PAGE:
Don’t waste time trying to be something you’re not
Fill up your head & fill up your heart, take your shot
Don’t waste time trying to be something you’re not


Are you an entrepreneur, employee, or both? Do you feel you are in the role which best suits you? If money were not a consideration, what would be your ideal role?

If you are interested in quitting your job as an employee to become an entrepreneur, don’t quit – engineer your layoff by following the tried-and-true advice of FinancialSamurai. 

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6 thoughts on “Entrepreneur or Employee – Find Your Best Career Path

  1. Up until this last year, employee was all I knew. While there are plenty of entrepreneurs in my family, I knew out of college I wanted the stability of an employee and I also didn’t have a good direction to go for the entrepreneur route.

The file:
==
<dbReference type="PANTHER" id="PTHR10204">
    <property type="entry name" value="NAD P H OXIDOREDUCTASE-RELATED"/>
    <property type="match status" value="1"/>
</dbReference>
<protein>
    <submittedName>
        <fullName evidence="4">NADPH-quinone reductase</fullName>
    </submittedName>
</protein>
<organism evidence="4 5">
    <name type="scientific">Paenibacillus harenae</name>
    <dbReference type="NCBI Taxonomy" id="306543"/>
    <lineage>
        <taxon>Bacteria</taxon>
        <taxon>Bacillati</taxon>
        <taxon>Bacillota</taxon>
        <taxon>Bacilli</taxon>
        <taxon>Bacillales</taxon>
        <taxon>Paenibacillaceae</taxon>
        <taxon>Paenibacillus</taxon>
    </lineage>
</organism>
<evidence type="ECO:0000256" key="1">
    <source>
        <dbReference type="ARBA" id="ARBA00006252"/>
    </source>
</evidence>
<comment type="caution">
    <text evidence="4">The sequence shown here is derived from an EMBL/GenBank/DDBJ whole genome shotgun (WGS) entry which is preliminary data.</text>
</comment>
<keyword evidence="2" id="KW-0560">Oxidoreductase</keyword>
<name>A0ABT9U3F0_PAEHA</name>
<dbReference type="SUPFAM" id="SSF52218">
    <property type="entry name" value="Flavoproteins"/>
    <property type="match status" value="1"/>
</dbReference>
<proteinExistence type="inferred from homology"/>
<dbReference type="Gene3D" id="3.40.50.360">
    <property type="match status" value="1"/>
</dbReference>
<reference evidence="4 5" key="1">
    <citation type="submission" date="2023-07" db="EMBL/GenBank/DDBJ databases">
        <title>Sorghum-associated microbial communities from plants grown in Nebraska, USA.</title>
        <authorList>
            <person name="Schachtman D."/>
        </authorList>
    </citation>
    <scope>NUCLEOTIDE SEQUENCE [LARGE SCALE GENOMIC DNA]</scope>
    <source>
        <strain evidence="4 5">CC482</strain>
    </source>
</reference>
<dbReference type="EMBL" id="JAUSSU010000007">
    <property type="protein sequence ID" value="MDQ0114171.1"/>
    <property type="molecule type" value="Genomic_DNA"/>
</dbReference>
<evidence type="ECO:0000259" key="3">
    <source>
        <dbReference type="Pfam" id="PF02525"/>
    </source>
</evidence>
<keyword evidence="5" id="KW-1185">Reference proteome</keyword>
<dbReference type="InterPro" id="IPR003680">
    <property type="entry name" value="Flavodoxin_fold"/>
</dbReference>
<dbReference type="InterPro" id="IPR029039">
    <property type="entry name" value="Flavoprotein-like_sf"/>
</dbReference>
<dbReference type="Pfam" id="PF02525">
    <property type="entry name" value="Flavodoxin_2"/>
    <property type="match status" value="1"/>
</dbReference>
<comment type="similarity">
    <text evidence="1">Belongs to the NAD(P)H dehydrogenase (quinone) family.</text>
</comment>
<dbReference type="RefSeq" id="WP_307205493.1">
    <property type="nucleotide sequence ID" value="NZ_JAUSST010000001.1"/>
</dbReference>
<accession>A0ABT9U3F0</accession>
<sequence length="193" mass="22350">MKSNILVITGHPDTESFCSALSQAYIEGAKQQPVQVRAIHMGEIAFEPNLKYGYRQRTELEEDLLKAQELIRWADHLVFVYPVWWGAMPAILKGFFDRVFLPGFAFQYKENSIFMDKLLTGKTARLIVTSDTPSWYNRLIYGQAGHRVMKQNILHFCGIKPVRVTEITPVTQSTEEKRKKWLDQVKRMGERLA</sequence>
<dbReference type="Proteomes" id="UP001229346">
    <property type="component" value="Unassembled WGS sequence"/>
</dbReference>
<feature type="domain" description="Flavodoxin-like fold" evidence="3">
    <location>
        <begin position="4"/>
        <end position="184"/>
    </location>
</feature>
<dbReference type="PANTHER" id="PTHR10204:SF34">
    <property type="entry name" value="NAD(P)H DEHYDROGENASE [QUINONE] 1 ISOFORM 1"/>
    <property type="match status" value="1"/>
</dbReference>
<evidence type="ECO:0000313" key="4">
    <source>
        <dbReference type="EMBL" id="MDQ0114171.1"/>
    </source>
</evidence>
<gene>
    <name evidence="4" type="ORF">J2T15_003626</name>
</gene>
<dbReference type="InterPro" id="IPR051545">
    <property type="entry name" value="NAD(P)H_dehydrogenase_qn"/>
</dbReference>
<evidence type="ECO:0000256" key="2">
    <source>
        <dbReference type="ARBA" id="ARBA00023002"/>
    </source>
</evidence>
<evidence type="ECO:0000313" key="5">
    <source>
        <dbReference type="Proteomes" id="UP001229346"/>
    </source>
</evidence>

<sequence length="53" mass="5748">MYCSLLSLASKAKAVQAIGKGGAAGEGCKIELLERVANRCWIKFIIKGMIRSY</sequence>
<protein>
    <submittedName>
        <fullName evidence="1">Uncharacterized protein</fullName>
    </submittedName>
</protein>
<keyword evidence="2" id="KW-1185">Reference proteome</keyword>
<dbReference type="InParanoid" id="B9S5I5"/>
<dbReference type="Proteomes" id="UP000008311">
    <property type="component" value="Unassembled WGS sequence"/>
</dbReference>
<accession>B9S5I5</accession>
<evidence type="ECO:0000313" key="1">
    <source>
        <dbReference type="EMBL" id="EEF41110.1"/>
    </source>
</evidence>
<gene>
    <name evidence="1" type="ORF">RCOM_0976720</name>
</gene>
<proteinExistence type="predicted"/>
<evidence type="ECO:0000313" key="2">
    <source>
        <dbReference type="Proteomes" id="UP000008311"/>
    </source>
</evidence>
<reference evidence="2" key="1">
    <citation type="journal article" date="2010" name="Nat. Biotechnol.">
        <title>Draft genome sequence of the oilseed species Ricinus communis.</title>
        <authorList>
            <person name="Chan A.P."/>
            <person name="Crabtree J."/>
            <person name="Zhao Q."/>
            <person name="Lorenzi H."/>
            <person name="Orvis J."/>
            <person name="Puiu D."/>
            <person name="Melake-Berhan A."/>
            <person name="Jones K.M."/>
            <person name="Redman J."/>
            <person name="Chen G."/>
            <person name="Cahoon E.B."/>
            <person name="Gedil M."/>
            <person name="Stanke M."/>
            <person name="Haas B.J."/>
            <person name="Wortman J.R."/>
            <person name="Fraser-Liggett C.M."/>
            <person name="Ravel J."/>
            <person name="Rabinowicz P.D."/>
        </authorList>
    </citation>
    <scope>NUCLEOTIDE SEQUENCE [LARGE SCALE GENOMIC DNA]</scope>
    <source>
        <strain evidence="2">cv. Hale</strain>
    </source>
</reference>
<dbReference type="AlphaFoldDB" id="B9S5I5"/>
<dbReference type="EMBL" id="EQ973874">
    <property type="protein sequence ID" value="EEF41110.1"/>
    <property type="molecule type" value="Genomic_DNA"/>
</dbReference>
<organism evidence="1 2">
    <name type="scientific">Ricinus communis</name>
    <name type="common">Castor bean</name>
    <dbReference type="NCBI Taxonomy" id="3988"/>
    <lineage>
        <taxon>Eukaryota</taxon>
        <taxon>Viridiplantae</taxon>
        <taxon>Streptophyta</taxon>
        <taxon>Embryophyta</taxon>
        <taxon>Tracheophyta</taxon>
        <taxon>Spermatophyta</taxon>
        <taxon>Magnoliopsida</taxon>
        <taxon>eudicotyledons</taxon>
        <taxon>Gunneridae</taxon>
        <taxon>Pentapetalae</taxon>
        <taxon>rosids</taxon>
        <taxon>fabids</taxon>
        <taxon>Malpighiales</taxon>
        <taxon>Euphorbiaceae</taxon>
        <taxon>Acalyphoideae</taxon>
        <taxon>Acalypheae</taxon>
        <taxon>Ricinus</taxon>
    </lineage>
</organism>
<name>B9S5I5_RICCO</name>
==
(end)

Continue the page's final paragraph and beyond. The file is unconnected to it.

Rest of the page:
But now that my siblings and I have bought a business which I’m involved I’m on the side of my current employment I have been getting more of the entrepreneur side as well. Maybe eventually I’ll be ready to jump in with both feet. Thanks for the post!

    1. Stability is what attracted me to the life of an employee as well. It was ironic early in my career, as I was pink slipped due to budgetary problems three times in four years. But eventually I found that stability I was seeking.

  2. It’s interesting, I grew up in an entrepreneur family that’s pretty typical of growing up to immigrant parents. My dad didn’t have any formal education so the only thing he could do was make his own business.

    For my parents, success for me was finding a good job as an employee. They valued the prestige of being able to say their son worked for a good company .

    So growing up, I never thought there was any option other than being an employee – even while my parents were hustling as entrepreneurs .

    Now as I’ve learned more about the nature of work, I see myself doing both. I never knew entrepreneurship was something accessible to everyone. In my opinion, everyone should try some sort of entrepreneurial endeavor, to see if it’s for them.

  3. It’s interesting to see the options laid out so clearly like this. I feel like in our society employee is the default and you need to actively break the mold to become an entrepreneur. That makes it feel a bit more out of reach for most people.